“Elohim said, ‘Let the earth bring forth each kind of living creature — each kind of livestock, crawling animal and wild beast;’ and that is how it was. Elohim made each kind of wild beast, each kind of livestock and every kind of animal that crawls along the ground; and Elohim saw that it was good.”

Elohim continued creating nefesh chayim through His word and brought forth livestock like sheep, goats, oxen, cows, pigs, and horses.  He created wild beasts like lions, tigers, and bears, oh my!  He also created animals that crawl on the ground like raccoons, dogs, cats, and skunks.

In a biological study of life, there are lists of Latin names classifying the animals of the earth. Man’s classification of animals is more complex and at times confusing because he puts whales in the same category as a monkey.  When Elohim created the animals, He classified them as birds, creepers, fish, livestock, crawlers and wild beasts.  For Elohim, this, and everything else he created, was good.

Verses 26-28
“Then Elohim said, ‘Let us make humankind in our image, in the likeness of ourselves; and let them rule over the fish in the sea, the birds in the air, the animals, and over all the earth, and over every crawling creature that crawls on the earth.’ So Elohim created humankind in his own image; in the image of Elohim he created him: male and female he created them. Elohim blessed them: Elohim said to them, ‘Be fruitful, multiply, fill the earth and subdue it. Rule over the fish in the sea, the birds in the air and every living creature that crawls on the earth.’”

On the same day that Elohim created nefesh chayim, He created a ‘man’ with a soul nishmat chayim, sometimes called the nishmat chayim ruach adding the ‘breath of God’ into the ‘soul.’ Man is not an animal as is commonly taught in the theory of evolution.  Elohim created man in His image, in the likeness of Himself, not animals.  He did not create birds, fish or wild beasts in His image –– only mankind.  As He commands the animals to be fruitful and multiply according to their kind, He also commands mankind –– male and female –– to do the same.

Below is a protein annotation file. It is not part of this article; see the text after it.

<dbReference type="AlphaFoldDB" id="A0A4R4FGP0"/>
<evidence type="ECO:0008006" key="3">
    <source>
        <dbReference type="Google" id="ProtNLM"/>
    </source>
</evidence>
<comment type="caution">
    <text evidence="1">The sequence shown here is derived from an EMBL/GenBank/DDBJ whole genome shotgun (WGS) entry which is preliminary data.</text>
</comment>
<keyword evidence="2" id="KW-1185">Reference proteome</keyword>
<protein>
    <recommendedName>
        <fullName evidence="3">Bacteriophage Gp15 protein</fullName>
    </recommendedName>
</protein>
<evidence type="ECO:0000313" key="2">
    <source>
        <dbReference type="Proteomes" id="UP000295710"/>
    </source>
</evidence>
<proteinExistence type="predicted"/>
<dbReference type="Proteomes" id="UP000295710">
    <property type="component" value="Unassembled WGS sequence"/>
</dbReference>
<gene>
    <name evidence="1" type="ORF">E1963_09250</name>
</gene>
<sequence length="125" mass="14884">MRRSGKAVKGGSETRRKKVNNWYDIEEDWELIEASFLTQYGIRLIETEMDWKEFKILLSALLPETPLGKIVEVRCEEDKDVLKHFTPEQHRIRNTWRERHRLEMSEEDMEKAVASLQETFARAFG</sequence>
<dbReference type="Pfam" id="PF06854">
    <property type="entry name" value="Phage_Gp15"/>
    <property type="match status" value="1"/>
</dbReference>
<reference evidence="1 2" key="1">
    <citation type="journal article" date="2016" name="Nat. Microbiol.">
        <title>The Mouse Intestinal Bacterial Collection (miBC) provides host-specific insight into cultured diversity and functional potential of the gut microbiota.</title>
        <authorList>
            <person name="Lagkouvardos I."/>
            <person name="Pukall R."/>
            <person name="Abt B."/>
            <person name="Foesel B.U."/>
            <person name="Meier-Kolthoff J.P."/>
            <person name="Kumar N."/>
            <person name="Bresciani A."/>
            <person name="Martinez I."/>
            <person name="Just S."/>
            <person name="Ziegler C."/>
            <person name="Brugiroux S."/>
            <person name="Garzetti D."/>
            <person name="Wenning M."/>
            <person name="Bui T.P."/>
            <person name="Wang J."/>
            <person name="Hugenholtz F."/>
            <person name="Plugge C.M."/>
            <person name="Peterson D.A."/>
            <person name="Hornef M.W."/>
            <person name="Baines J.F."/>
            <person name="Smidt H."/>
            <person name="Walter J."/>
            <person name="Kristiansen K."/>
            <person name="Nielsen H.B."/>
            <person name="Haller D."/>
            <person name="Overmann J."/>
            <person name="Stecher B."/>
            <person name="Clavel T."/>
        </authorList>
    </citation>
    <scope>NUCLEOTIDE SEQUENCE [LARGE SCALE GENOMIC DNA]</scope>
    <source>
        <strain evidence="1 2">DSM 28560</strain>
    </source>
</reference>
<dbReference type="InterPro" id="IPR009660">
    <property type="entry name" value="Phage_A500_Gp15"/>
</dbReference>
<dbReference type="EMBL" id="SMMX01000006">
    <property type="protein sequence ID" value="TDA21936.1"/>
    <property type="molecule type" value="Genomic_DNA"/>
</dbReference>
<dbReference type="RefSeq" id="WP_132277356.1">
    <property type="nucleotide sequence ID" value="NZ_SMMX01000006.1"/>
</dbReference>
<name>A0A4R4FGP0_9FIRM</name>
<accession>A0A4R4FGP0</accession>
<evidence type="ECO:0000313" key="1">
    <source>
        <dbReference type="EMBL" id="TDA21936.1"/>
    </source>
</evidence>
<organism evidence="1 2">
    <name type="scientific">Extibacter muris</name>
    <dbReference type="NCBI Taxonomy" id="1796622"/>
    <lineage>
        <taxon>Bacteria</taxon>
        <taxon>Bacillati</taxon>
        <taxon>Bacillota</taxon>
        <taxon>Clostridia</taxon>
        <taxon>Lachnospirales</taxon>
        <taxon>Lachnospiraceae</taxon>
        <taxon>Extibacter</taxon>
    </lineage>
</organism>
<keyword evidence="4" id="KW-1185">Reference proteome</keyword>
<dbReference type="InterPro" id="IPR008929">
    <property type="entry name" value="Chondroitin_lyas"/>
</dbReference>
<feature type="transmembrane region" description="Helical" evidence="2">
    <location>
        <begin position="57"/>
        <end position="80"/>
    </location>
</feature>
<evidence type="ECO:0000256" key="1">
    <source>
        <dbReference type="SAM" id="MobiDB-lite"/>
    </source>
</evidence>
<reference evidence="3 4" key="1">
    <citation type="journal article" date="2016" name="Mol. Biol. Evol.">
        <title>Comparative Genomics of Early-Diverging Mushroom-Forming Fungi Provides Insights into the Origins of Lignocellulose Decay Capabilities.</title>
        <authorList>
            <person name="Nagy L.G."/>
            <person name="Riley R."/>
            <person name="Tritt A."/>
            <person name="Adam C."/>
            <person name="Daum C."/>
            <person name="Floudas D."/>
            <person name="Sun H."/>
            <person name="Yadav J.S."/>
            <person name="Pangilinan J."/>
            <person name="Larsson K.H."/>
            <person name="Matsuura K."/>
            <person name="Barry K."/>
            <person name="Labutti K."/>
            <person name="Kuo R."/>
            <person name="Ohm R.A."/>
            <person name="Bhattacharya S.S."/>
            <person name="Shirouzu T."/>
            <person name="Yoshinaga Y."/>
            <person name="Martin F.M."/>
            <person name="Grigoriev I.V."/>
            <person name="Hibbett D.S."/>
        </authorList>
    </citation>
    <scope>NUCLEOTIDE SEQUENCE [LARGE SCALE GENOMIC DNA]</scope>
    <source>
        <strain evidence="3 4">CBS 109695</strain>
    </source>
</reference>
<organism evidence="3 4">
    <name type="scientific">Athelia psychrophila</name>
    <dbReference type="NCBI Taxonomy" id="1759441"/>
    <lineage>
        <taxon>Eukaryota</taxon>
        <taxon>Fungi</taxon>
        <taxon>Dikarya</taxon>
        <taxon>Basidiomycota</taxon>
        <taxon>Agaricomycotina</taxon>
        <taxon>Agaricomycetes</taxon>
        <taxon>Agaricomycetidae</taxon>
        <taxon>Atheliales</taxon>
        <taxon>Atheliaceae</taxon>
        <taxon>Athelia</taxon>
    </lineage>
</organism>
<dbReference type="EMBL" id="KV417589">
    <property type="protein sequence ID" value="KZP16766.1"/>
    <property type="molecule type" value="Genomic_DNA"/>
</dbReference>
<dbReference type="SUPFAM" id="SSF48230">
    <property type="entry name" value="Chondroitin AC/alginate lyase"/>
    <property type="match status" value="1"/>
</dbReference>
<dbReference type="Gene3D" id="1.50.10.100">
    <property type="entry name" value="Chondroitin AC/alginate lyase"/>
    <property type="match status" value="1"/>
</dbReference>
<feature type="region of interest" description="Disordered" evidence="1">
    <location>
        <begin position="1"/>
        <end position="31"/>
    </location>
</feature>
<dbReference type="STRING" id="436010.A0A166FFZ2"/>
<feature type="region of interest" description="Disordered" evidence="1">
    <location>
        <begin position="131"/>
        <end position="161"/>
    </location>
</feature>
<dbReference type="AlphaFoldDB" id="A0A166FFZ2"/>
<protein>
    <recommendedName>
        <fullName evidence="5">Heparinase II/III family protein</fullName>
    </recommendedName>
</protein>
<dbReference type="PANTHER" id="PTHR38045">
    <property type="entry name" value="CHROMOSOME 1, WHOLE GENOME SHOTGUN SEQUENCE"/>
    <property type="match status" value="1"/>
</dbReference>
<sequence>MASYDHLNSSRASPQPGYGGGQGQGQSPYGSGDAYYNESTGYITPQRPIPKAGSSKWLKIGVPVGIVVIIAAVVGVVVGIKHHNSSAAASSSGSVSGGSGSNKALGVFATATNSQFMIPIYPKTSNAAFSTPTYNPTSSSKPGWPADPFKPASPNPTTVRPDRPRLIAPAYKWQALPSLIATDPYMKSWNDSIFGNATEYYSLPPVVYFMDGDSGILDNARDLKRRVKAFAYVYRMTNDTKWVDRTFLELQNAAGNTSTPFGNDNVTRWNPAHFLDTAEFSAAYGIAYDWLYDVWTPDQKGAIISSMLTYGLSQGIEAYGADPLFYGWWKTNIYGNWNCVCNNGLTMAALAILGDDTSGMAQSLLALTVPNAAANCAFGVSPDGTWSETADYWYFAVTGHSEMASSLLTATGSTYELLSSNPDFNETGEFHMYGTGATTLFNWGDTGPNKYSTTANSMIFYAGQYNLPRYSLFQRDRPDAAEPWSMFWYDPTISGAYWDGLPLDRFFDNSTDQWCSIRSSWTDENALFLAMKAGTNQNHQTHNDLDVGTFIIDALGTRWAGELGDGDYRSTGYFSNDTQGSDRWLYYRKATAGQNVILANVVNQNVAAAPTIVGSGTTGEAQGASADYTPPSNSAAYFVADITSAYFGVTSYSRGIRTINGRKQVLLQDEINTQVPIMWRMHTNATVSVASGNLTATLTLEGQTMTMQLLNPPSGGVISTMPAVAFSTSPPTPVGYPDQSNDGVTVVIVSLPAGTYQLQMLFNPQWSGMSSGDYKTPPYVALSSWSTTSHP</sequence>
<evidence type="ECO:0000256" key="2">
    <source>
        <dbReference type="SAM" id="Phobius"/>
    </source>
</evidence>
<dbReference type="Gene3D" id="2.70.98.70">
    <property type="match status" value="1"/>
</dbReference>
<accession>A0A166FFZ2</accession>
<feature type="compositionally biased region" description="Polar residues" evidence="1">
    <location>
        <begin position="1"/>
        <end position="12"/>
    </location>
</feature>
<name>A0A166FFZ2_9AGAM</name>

What is the image of Elohim?  Elohim breathes, creates, speaks, and has authority.  In His image, with the breath of His life in us, we are creative, communicating beings given authority over the earth.  The animals, though they breathe, do not have Elohim’s Ruach breathed into them. Animals are not creative beings as they only live through instinct. Their communication is limited, and they are given no authority over the earth.

By giving mankind authority to rule over the birds, fish, livestock, and wild beasts, mankind is not equal to the animals nor are animals equal to mankind.  Unfortunately, this distinction between man and animals has become corrupted through years of evolutionary ideology.  Mankind no longer subdues animals because animals have been deemed to have ‘human rights,’ and humans are subject to ‘animal rights.’

There are two ‘souls’: the animal soul and the human soul. Both are made from the dust of the earth, but they have different created states and destinations.

Verses 29-31
“Then Elohim said, ‘Here! Throughout the whole earth I am giving you as food every seed-bearing plant and every tree with seed-bearing fruit. And to every wild animal, bird in the air and creature crawling on the earth, in which there is a living soul, I am giving as food every kind of green plant.’ And that is how it was.  Elohim saw everything that he had made, and indeed it was very good. So there was evening, and there was morning, a sixth day.”

Both mankind and animals are given seed-bearing plants and fruit from trees as food.  At this point in creation, there are no carnivores.  Animals are not eating animals nor are human beings eating animals because death has not come into the world.